Columbia and hundreds of companies including AOL, GE, BP Solar, Texas
Instruments and Johnson & Johnson have benefitted from BIRD grants.
The United States and Israel established BIRD in 1977
to fund joint U.S.-Israeli teams in the development and subsequent commercialization
of innovative, nondefense technological products from which both the
Israeli and American company can expect to derive benefits commensurate
with the investments and risks. Most grant recipients are small businesses
involved with software, instrumentation, communications, medical devices
Since its inception, BIRD has funded more than 800
joint high-tech R&D projects through conditional grants totaling
more than $210 million. Products developed from these ventures have
generated more than $8 billion in direct and indirect revenues for both
countries and has helped to create an estimated 20,000 American jobs.
Dr. Eli Opper, the former Israeli chair of BIRD, has
said that BIRD is a strong pillar of US-Israel industrial
cooperation and that the extreme success of BIRD has
led Israel to adopt similar models of R&D with other countries.
Utah companies have benefited from more than $800,000
in BIRD grants over the last three decades.
Utah researchers are making scientific breakthroughs
and developing cutting-edge technologies in joint projects with Israeli
scientists thanks to support from the Binational
Science Foundation (BSF). BSF was established in 1972 to promote scientific relations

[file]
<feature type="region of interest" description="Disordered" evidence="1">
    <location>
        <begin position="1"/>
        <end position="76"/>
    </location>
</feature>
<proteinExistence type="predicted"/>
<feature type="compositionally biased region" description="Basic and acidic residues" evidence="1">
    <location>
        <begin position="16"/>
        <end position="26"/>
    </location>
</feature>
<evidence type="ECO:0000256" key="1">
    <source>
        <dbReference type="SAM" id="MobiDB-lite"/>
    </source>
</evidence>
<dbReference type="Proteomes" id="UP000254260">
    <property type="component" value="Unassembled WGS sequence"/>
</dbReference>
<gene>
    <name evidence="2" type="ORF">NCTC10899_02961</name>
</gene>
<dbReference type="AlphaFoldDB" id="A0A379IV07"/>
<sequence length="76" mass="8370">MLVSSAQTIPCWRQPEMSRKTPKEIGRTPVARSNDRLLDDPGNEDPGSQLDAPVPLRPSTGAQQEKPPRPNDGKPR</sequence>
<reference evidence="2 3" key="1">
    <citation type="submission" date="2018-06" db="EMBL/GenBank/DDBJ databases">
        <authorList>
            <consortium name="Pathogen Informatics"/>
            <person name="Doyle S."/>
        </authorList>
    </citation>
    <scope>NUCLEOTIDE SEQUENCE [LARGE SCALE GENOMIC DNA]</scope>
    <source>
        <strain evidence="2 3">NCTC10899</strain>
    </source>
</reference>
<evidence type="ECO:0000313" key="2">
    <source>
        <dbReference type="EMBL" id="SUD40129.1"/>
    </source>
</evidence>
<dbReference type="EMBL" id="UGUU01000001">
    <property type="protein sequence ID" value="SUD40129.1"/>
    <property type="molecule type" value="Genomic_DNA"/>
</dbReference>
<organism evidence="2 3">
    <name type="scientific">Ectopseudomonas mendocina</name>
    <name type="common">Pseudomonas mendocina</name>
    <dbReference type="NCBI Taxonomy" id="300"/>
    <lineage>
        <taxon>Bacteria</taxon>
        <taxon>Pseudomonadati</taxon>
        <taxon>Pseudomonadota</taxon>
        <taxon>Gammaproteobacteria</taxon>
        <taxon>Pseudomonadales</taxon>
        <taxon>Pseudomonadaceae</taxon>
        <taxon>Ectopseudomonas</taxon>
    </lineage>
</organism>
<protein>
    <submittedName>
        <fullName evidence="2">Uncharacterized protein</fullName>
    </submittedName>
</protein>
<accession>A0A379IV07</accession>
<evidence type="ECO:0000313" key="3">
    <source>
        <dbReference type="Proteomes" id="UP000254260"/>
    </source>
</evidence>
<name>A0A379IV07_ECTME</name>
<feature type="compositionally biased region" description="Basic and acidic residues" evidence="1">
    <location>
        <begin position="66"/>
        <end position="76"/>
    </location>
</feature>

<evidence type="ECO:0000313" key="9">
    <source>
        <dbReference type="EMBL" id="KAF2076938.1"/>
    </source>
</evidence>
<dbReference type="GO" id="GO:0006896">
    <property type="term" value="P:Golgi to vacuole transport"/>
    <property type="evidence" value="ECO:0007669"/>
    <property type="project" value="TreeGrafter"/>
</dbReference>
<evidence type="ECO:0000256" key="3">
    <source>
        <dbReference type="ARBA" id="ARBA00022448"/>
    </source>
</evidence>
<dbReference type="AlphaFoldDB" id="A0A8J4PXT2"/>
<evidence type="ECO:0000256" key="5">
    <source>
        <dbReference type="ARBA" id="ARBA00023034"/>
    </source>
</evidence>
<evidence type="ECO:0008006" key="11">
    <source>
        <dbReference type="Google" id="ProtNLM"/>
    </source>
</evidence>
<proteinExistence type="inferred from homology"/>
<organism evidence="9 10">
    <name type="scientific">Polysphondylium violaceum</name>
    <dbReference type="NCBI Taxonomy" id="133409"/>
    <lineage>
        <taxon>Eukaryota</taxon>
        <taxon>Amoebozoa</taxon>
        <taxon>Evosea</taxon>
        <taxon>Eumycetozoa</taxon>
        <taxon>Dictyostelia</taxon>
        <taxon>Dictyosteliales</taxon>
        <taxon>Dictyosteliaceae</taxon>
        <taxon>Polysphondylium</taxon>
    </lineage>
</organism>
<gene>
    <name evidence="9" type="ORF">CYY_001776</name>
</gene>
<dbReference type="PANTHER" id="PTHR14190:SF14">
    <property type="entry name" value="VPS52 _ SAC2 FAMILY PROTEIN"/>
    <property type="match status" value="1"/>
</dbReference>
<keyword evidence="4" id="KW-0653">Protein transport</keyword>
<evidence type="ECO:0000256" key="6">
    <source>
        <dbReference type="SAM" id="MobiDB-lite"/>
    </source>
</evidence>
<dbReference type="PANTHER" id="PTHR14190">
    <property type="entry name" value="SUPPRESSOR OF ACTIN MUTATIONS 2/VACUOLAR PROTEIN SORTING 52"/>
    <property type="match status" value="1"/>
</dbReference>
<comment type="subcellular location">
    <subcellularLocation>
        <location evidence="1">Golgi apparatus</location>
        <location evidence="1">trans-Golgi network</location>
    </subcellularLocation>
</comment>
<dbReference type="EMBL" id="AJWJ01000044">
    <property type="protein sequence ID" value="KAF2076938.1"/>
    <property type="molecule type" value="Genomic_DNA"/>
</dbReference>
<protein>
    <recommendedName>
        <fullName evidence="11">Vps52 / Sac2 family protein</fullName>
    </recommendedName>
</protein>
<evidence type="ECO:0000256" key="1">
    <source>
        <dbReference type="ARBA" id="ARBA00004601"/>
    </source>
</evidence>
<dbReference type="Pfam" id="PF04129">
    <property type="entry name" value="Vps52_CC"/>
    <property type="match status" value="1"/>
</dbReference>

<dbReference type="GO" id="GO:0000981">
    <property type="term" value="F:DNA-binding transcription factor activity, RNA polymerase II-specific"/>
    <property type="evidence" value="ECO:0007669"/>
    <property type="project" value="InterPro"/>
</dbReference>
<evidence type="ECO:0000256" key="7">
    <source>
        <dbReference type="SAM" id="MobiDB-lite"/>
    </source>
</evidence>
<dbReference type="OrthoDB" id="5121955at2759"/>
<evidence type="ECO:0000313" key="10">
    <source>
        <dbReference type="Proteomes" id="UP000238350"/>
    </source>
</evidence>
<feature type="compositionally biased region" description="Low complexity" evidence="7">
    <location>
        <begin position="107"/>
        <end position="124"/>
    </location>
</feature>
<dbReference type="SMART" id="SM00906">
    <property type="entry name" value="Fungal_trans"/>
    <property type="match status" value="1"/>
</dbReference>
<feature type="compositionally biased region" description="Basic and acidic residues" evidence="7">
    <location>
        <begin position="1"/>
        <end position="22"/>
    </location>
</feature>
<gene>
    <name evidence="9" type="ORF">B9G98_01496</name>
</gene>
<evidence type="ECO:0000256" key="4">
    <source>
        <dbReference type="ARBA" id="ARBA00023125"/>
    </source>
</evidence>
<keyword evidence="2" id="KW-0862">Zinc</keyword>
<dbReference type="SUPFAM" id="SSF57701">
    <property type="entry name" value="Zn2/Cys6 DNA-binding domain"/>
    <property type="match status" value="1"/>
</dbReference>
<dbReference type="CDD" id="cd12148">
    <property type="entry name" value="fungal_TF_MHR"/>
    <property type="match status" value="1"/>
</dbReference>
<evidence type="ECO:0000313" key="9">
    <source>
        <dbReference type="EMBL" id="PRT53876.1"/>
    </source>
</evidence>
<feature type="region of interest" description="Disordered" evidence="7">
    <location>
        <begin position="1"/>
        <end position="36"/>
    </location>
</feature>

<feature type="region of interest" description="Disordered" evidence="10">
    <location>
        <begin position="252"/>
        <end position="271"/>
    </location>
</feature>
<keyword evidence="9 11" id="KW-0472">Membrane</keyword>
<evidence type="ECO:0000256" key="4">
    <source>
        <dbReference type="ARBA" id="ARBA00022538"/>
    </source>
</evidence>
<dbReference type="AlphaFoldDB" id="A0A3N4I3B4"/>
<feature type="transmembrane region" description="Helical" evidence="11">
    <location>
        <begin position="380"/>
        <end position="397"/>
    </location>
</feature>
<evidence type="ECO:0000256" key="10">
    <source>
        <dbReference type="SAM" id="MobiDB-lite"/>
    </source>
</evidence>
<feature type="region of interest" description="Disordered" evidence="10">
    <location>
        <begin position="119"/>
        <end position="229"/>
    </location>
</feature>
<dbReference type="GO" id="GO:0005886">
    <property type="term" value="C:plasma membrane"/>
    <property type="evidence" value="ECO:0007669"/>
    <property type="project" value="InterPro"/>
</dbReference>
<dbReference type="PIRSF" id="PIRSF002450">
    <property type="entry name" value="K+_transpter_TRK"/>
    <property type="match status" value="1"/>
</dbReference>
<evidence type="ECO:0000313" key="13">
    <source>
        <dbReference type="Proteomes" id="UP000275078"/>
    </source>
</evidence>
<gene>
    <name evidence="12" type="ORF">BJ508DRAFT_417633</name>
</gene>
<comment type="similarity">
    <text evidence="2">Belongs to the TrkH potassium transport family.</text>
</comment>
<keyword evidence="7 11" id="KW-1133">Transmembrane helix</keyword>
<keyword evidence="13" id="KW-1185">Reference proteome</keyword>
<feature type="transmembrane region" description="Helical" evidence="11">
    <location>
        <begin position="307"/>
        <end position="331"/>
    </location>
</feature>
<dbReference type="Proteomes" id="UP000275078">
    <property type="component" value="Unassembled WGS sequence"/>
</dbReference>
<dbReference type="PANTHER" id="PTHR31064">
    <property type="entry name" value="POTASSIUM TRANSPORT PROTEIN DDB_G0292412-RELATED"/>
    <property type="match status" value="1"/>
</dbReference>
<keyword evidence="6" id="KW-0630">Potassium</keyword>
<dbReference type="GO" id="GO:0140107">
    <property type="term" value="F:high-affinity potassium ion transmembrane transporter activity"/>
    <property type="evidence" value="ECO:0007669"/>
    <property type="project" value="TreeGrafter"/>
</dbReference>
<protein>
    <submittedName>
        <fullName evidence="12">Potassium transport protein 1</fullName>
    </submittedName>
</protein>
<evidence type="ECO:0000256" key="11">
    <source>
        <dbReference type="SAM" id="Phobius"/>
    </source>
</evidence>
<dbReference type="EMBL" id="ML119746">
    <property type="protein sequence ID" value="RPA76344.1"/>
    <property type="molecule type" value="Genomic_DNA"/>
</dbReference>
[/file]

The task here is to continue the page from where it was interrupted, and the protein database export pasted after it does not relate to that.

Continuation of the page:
and cooperation between scientists from the United States and Israel.
The fund supports collaborative research projects in a wide area of
basic and applied scientific field for peaceful and non-profit purposes.
Since its inception, BSF has awarded some $480 million
through more than 4,000 grants in 45 states and the District of Columbia.
BSF-sponsored studies are highly successful
in achieving their two main goals: strengthening the US-Israel partnership
through science and promoting world-class scientific research for the
benefit of the two countries and all mankind. The BSF grants help extend research resources to achieve milestones that might
not otherwise be attainable; introduce novel approaches and techniques
to lead American researchers in new directions; confirm, clarify and
intensify research projects; and provide unmatched access to Israeli
equipment, facilities and research results that help speed American
scientific advances. BSF has documented no less than
75 new discoveries made possible by its research grants and counts 37
Nobel Prize and 19 Lasker Medical Award laureates among its joint partners.